245602 Impact of Failing to Disclose and Criminalization on People Living with HIV/AIDS (PLWH/A) in the United States

Monday, October 31, 2011

Vanessa Johnson, JD , 8401 Colesville Road, Suite 505, National Association of People with AIDS, Silver Spring, MD
Catherine Hanssens, JD , Center for HIV Law and Policy, New York, NY
Sean Strub , Center for HIV Law and Policy, New York, NY
Since the 1983, people living with HIV/AIDS (PLWH/A) have had to overcome insurmountable challenges and hurdles to ensure survivability. With the advent of effective treatments, it appeared that PLWH/A would have the opportunity to live a “normal” life. But stigmatization in the form of laws that criminalize non-disclosure and the transmission of HIV have the potential to dismantle the efforts the PLWH/A community has made to ensure that PLWH/A are treated with dignity and respect. This presentation will include: 1) The history of criminalization of HIV non-disclosure and transmission in the US; 2) The role of existing criminal laws in the US; 3) How these laws have been applied across various states in terms of the number of prosecutions and convictions under these laws; 4) The differences between consensual and non-consensual behavior, misconceptions about transmission risk, and the need to address behaviors that do not present a risk of HIV transmission; and 5) How the field of public health should respond. The presentation will also include an examination of a new resource manual that outlines protocols for legal and community advocates when PLWH/A face criminal prosecution for non-disclosure. The purpose of the resource manual is to help legal advocates, community advocates and PLWH/A respond to the criminal justice system and the media coverage that inevitably will follow as well as helping PLWH/A facing prosecution and their counsel to understand their rights and protections under the law. Finally, the presentation will end with a discussion about possible alternatives to HIV criminalization.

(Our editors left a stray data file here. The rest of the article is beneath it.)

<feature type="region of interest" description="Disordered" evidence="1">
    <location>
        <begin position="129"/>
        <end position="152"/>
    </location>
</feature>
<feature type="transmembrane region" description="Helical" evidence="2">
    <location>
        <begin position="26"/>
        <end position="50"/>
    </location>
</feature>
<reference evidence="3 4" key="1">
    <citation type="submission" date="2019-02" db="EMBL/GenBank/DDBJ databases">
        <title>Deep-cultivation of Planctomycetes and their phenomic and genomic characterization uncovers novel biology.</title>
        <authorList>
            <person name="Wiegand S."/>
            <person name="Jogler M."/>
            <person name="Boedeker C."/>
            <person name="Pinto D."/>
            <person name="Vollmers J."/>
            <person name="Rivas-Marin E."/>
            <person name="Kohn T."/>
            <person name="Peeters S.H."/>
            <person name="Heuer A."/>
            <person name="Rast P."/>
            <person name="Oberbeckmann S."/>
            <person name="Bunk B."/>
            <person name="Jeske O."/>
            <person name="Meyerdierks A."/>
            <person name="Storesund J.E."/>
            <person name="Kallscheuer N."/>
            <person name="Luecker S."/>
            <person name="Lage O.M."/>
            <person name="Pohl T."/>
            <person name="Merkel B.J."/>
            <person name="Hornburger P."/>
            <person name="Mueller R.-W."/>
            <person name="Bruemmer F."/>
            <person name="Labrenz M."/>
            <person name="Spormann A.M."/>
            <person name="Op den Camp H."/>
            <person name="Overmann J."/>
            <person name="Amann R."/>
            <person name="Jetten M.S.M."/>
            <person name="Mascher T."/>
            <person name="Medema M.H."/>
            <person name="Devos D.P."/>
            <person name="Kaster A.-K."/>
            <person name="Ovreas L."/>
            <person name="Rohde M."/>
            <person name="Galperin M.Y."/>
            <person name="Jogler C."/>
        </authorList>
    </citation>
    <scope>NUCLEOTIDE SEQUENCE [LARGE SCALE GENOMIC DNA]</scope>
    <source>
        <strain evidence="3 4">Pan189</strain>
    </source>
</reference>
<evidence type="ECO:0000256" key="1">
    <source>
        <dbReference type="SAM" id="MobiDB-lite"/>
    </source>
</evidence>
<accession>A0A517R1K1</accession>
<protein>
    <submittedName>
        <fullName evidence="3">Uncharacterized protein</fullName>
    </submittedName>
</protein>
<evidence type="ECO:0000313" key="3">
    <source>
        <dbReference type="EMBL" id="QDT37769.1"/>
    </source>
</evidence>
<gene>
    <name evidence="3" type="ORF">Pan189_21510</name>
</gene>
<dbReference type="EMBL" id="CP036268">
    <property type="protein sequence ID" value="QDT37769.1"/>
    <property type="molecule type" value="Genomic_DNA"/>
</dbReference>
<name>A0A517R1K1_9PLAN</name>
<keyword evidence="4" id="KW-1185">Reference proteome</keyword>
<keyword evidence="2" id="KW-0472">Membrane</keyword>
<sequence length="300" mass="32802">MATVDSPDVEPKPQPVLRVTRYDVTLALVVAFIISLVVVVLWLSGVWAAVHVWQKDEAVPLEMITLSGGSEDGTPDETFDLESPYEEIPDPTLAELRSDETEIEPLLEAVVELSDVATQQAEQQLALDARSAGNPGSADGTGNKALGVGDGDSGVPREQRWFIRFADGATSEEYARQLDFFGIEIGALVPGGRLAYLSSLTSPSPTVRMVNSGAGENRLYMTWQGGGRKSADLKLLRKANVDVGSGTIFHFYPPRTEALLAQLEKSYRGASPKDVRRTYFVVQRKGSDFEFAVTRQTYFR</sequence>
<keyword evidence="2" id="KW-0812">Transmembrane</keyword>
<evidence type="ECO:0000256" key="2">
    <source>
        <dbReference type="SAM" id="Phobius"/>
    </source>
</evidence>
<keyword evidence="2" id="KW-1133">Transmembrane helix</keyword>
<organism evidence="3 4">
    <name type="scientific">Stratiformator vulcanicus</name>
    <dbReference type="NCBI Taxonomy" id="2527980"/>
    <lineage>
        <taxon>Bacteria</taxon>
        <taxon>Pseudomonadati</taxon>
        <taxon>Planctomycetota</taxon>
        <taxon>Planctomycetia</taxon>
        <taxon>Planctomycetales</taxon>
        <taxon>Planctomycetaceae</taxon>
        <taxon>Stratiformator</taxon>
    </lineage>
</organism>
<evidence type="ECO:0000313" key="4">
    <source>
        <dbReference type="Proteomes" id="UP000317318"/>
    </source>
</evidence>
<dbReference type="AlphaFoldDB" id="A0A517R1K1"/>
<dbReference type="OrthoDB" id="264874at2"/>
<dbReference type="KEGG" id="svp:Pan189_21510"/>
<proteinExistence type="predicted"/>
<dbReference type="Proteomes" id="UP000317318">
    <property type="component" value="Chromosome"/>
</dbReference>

Learning Areas:
Advocacy for health and health education
Diversity and culture
Other professions or practice related to public health
Public health or related laws, regulations, standards, or guidelines
Public health or related public policy

Learning Objectives:
1. Define and explain HIV criminalization and how these laws are enacted across the US. 2. Demonstrate the impact of HIV criminalization laws utilizing case studies of individuals prosecuted under these laws. 3. Discuss whether or not HIV criminalization laws are an appropriate tool for addressing a public health challenge. 4. Identify viable alternatives to HIV criminalization.

Keywords: HIV/AIDS, Criminal Justice

Presenting author's disclosure statement:

Qualified on the content I am responsible for because: I have prior experience in planning, coordinating, and organizing educational activities, i.e. congressional briefing, in this area. I also represent the organization I work, the National Association of People with AIDS, on the Positive Justice Project (PJP), THE PJP is a program of the Center for HIV Law and Policy.
Any relevant financial relationships? No

I agree to comply with the American Public Health Association Conflict of Interest and Commercial Support Guidelines, and to disclose to the participants any off-label or experimental uses of a commercial product or service discussed in my presentation.